Daiwa, an investment bank, provided Singularis with a loan for the purchase of shares and these shares were held as a security of the loan. After the shares were sold and the loan repaid, Mr Sanea, the sole shareholder and a director of Singularis, instructed Daiwa to use excess funds in Singularis’ account to make payments to third parties. These instructions were a misappropriation of the Singularis’ funds, resulting in Singularis’ insolvency and liquidation. The Supreme Court found that Daiwa had breached its duty of care to Singularis (its so-called Quincecare duty) by effecting the instruction without taking sufficient due care to satisfy itself that it was a bona fide instruction on behalf of the company. The Quincecare duty is a duty owed by a bank to use reasonable skill and care in and about executing a client’s instruction and not to execute instructions known to be dishonest or where there are reasonable grounds to believe that the instructions were given honestly.
Daiwa had also argued that Singularis was a ‘one man company’ and so Mr Sanea’s dishonesty should be attributed to Singularis with the result that Singularis’ liquidators (acting in the name of the company) would not be able to sue Daiwa for the consequences of the company’s own dishonesty. This illegality defence was rejected by the court. The court found that Singularis’ loss had been caused by Daiwa’s failure to discharge its Quincecare duty rather than the fraud of Mr Sanea or Singularis.
The finding of breach of Quincecare duty and scale of damages awarded (US$204 million) against Daiwa, highlight the need for clear risk management guidelines to ensure that fraud is detected before it is effected by financial institutions.
Contacts: Mark Chudleigh and Maya Rubinstein
Insurers not liable to pay the uninsured claimant’s costs
Travelers Insurance Company Ltd v XYZ [30.10.19]
The Supreme Court has sensibly overturned the decisions of the lower courts in concluding that Travelers’ conduct did not cross the line into ‘unjustified intermeddling’ in litigation to which it was not a party.
The case concerned a s.51 Senior Courts Act 1981 claim against Travelers by parties to a Group Litigation Order (GLO) with uninsured claims. The Court of Appeal found that the costs of defending the GLO would have been the same whether there had been 197 or 623 claimants. If there were only the 197 insured claims, Travelers would have been exposed to all the claimants’ costs. Therefore, simply because 426 claimants with uninsured claims joined the GLO, Travelers would fortuitously escape liability for approximately 68% of those costs if the application for a non-party costs order was not granted.
The Supreme Court held that the underlying question as to whether the non-party has become a ‘real’ party to the litigation or has intermeddled, is fundamental to the exercise of Section 51 jurisdiction and that causation remains an important element in what a Section 51 applicant has to prove - there must be a causative link between the incurring of the costs sought to be recovered from the non-party and the conduct of the non-party.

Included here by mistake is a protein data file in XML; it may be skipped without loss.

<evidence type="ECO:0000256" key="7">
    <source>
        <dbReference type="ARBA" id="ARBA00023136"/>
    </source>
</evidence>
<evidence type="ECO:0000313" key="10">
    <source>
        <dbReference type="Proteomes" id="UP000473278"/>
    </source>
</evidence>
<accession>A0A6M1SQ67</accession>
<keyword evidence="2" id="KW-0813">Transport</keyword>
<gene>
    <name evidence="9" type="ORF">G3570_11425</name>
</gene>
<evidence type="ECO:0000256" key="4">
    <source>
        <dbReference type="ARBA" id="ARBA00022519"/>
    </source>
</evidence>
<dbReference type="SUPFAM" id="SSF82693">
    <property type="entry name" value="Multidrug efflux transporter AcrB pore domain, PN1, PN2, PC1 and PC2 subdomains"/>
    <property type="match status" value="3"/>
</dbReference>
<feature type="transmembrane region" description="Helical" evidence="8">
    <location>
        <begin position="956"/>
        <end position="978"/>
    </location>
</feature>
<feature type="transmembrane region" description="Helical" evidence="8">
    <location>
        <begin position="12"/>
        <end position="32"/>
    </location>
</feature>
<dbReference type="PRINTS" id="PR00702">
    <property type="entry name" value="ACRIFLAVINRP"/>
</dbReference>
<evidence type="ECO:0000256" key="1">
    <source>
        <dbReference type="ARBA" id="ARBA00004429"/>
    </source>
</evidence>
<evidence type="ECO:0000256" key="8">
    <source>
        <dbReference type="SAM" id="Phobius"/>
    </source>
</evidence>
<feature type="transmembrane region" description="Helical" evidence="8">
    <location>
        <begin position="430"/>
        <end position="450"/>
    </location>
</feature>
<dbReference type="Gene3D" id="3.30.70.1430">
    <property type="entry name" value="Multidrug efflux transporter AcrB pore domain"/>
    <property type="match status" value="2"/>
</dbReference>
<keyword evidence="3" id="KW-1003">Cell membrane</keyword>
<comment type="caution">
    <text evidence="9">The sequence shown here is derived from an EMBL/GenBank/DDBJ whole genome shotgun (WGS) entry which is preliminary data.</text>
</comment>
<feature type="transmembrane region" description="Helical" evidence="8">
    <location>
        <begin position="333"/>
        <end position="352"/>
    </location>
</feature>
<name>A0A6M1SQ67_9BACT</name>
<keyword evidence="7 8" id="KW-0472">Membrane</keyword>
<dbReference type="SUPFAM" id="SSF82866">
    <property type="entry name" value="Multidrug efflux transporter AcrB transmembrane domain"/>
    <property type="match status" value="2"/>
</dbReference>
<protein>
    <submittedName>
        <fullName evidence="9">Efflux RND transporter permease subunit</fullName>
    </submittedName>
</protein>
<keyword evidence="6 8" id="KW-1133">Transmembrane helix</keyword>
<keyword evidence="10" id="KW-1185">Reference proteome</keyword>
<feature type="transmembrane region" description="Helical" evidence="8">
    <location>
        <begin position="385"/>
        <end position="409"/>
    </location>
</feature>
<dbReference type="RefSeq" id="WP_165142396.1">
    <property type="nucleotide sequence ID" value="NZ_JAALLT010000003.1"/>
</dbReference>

- Supreme Court unanimously concludes that Insurers were not liable to pay the uninsured claimants’ costs
- Insurer liable for costs of defending uninsured claims
- Judgment applies reciprocity test, holding liability insurer liable to pay claimants’ costs under s.51 Senior Courts
Whistleblowing protection extended to the judiciary
Gilham (Appellant) v Ministry of Justice (Respondent) [16.10.19]
A district judge appealed an employment tribunal decision on the issue of whether she qualifies as a ‘worker’ or a ‘person in Crown employment’ for the purpose of the protection given to whistle-blowers under Part IVA of the Employment Rights Act 1996 (the 1996 Act).
The Supreme Court found that if the whistle-blowing protection was not extended to non-contractual office holders, this would be regarded as discrimination against the claimant in the enjoyment of her right to freedom of expression, as protected by articles 10 and 14 of the European Convention on Human Rights (ECHR). It was established that it is possible to interpret the definition of a worker to include judicial office-holders when required to do so by EU law, and it would not ‘go against the grain’ of the 1996 Act to do so in respect of the protections of Part IVA.
It is arguable that this interpretation of the 1996 Act has extended the application of whistle-blowing protection to include non-contractual workers such as company directors, secretaries, board members and appointments made pursuant to the constitution of an organisation, such as club treasurers or trade union secretaries and trustees. This may have a knock-on impact on the number of notifications made to insurers with respect to regulatory investigations and civil actions.
Contacts: Helen Ager (Bristol and Taunton) and Newanthi Obeyesekere
Amendments to a claim when limitation is an issue
Trainer v Cramer Pelmont (a firm) [25.09.19]
The claimant issued proceedings on 4 October 2017 against six named defendants. On 31 January 2018 the claim form was amended to remove defendants three to six and add a new third defendant (Cramer Pelmont, the defendant).
The Deputy Master allowed the claimant’s application to amend the claim form. The defendant appealed, arguing that the claim against it at the time of the amendment was time barred, under the usual six year limitation period, and also under s.14A of the Limitation Act. The question for the court was whether, at the date of the amendment, it was reasonably arguable that the claim against the defendant was time barred? If so, allowing the amendment would deprive the defendant of a potential limitation defence.
The appeal was successful. Mr Justice Walker found that as the new defendant, it had reasonable prospects of establishing that the claim against it was time barred.
Rather than applying to add the new defendant, it was noted that the claimant should have considered whether to start fresh proceedings against the new defendant and apply to consolidate the claims. There is of course, the risk that limitation would have expired whilst the claimant was awaiting the outcome of the application to consolidate. However, this case clarifies the court’s approach to amendments when limitation is an issue.
Contacts: Helen Ager (Bristol and Taunton) and Kiah Ashbury